Nurse Ratched Stereotypes

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When someone is changed based on the power given to them people often say that he or she isn’t in their senses and that all of their actions are being altered based on their desire for more. This is exactly why I believe that Nurse Ratched in actuality is not a bad human being. In my opinion Nurse Ratched is made to look like an emasculating monster by the ward and McMurphy further proves this opinion when he acts against the very foundation laid down by Nurse Ratched. In reality when rules are laid down, people who do not follow these rules are punished and in certain situations may look like the better person but the truth is that laws and rules are put into place for the benefit of the people. Within the film McMurphy constantly breaks rules …show more content…
This although praised by critics and commentators is another tactic used to alter the audience’s perspective because this portrayal is based on the perception of Chief Bromden’s narration from the book. Marsha McCreadie of Rutgers University states “Of changes within characters, the most commented upon has been Louise Fletcher’s humanized portrait of the Big Nurse. Most critics and commentators have been complimentary, noting that this more subtle interpretation made the viewers know more about the character,”(McCreadie 130). Thus upon the revelations previously stated, I believe that the character of Nurse Ratched is wrongly accused of being a treacherous monster who is after the men on the ward based on the skewed perspective presented to the audience and is instead a servant of the law who is forced based on her moral and ethical principles to carry out punishments to law breakers such as Randle Patrick …show more content…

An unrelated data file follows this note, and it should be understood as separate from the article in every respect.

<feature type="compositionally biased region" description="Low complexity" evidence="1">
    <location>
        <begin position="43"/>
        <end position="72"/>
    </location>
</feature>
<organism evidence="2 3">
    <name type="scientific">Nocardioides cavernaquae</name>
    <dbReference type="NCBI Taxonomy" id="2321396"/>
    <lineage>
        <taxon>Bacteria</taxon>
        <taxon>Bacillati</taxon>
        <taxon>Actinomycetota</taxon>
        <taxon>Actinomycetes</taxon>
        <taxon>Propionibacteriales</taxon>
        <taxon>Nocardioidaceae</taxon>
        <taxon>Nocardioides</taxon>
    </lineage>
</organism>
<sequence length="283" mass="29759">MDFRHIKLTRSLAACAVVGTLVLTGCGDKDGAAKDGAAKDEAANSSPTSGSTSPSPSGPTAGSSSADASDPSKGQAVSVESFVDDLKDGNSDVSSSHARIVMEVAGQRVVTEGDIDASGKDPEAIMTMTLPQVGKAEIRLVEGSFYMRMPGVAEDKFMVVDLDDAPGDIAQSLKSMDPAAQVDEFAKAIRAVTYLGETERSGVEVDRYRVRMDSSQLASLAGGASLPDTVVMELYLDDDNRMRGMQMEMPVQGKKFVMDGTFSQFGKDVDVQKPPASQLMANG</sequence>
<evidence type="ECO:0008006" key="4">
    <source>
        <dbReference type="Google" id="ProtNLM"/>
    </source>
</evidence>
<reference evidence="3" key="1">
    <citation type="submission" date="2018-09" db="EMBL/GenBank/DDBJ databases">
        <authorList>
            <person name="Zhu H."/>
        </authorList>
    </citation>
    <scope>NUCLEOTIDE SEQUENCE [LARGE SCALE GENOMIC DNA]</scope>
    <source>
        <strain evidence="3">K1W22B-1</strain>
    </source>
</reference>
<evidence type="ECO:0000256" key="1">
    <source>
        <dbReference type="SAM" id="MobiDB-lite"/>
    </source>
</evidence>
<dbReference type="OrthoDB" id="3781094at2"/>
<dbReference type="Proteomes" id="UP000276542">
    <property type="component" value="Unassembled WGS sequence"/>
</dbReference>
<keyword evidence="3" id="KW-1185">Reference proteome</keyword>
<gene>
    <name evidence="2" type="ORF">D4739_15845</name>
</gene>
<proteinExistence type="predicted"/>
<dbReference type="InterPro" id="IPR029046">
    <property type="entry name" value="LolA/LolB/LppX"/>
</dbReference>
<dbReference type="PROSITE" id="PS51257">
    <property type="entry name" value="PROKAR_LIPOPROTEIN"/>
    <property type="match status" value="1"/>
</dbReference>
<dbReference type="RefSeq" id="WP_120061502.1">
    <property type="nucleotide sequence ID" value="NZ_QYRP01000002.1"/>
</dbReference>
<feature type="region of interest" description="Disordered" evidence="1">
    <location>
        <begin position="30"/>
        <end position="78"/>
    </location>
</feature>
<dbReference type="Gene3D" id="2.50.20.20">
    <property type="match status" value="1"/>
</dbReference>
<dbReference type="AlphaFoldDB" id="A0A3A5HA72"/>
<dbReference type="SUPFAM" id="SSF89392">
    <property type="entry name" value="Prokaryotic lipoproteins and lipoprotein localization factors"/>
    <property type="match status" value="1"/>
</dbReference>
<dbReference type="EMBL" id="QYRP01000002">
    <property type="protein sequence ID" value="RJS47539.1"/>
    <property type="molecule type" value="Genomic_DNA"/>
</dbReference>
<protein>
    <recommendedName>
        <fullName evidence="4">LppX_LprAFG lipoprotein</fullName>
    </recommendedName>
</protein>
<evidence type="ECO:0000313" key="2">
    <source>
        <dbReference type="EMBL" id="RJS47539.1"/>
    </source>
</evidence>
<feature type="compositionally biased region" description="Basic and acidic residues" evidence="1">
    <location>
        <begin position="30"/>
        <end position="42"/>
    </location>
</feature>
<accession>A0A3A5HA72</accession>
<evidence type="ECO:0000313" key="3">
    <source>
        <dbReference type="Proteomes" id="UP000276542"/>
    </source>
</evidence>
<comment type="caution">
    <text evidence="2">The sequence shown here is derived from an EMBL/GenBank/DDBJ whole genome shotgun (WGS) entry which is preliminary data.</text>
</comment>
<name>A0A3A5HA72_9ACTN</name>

These are all qualities that lack within the persona known to be Randle Patrick McMurphy. McMurphy a sexually bolded, rowdy criminal is the furthest thing from a hero. McMurphy in fact is the counter opposite of a hero, he is an anarchist, a man who has no respect for the government or laws that pertain to him. As soon as McMurphy steps foot on to the ward, the audience has been introduced to a so called saviour who is correctly described by John Zubizarreta of Columbia College as someone who “ romps and rants throughout the film, making shambles of the nurse’s order and gaining the audience’s implicit approval,”(Zubizarreta 1). As soon as McMurphy makes his presence on to the screen, automatically the scenes ambience changes from one of a calm, smooth wave to one of a dark, and thunderous thunderstorm. McMurphy makes the audience cringe in their seats due to the treacherous acts he commits and yet is still considered a hero in the eyes of the audience. The third person direction is a major contribution as to why a man like McMurphy could ever be idolized in the way he is. The direction makes it seem that everything McMurphy does is one-hundred percent correct, and that what Nurse Ratched does is absolutely

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